Harvard's Robert George (et. al.) writes: "What we have come to call the gay marriage debate is not directly about homosexuality, but about marriage. It is not about whom to let marry, but about what marriage is. It is a pivotal stage in a decades-long struggle between two views of the meaning of marriage." (Girgis, Sherif; Anderson, Ryan T; George, Robert P; What Is Marriage?: Man and Woman: A Defense, Kindle Locations 72-74)
The two views are:
1) The conjugal view of marriage. This "is a vision of marriage as a bodily as well as an emotional and spiritual bond, distinguished thus by its comprehensiveness, which is, like all love, effusive: flowing out into the wide sharing of family life and ahead to lifelong fidelity. In marriage, so understood, the world rests its hope and finds ultimate renewal." (Ib.)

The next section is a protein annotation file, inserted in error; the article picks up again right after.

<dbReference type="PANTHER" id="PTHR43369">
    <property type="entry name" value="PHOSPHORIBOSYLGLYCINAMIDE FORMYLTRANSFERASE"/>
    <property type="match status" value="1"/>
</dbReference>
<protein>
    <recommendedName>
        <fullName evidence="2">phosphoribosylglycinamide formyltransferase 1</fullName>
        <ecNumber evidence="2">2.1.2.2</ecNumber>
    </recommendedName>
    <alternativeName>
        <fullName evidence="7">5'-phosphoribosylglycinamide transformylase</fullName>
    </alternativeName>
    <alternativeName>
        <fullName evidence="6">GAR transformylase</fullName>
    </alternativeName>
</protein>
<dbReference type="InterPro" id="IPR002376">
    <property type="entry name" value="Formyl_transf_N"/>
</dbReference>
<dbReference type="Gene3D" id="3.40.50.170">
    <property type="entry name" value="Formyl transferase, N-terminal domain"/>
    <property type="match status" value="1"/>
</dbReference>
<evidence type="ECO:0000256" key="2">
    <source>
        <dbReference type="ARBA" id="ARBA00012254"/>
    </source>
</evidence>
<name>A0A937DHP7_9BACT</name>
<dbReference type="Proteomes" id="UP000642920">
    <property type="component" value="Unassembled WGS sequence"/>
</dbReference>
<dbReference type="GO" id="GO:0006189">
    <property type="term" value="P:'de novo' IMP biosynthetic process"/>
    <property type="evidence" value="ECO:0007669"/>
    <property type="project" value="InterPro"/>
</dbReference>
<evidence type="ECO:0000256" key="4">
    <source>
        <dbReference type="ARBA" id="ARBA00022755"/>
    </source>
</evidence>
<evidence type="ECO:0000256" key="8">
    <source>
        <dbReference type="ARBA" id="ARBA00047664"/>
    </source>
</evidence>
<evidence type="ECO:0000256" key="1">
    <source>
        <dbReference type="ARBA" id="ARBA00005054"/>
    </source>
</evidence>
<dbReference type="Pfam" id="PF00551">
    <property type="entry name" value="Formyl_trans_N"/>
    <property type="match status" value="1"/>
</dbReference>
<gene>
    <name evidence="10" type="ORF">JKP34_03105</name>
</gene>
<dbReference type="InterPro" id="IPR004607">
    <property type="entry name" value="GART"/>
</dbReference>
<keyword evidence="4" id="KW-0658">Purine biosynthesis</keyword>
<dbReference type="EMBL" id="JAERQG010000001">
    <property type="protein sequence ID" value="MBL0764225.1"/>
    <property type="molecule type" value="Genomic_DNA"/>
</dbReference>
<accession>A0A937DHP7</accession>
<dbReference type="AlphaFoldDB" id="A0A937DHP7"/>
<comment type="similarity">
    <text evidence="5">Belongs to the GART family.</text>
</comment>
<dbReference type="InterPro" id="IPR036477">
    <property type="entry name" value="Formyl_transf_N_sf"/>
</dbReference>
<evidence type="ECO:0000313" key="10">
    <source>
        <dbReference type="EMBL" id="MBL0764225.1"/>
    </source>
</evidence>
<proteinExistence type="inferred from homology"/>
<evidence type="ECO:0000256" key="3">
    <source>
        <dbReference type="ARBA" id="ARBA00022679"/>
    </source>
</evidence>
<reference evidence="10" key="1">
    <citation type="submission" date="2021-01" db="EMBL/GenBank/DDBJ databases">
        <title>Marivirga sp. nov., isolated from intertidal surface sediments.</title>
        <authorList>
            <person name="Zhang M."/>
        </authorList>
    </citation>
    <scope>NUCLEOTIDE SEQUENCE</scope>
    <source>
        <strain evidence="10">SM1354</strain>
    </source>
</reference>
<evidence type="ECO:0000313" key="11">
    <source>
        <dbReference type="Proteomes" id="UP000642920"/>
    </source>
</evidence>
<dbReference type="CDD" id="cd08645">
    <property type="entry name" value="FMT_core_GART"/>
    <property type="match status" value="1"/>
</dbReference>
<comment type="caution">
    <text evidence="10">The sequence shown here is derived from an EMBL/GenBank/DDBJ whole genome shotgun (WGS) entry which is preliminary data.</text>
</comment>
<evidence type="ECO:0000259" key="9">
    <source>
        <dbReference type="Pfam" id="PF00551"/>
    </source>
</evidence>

2) The revisionist view of marriage. This "is a vision of marriage as, in essence, a loving emotional bond, one distinguished by its intensity—a bond that needn’t point beyond the partners, in which fidelity is ultimately subject to one’s own desires. In marriage, so understood, partners seek emotional fulfillment, and remain as long as they find it." (Ib., Kindle Locations 78-80)
Re. 1, "comprehensive union is valuable in itself, but its link to children’s welfare makes marriage a public good that the state should recognize and support." (Ib., Kindle Locations 106-107)
"There is nothing specifically homosexual about the revisionist view of marriage. It informs many male-female relationships. But it brooks no real difference between these and same-sex relationships: both involve intense emotional union, so both can make a marriage. Comprehensive union, by contrast, is something only a man and woman can form." (Ob., Kindle Locations 113-116)
Therefore, to enact same-sex would not expand the institution on marriage. It would redefine it.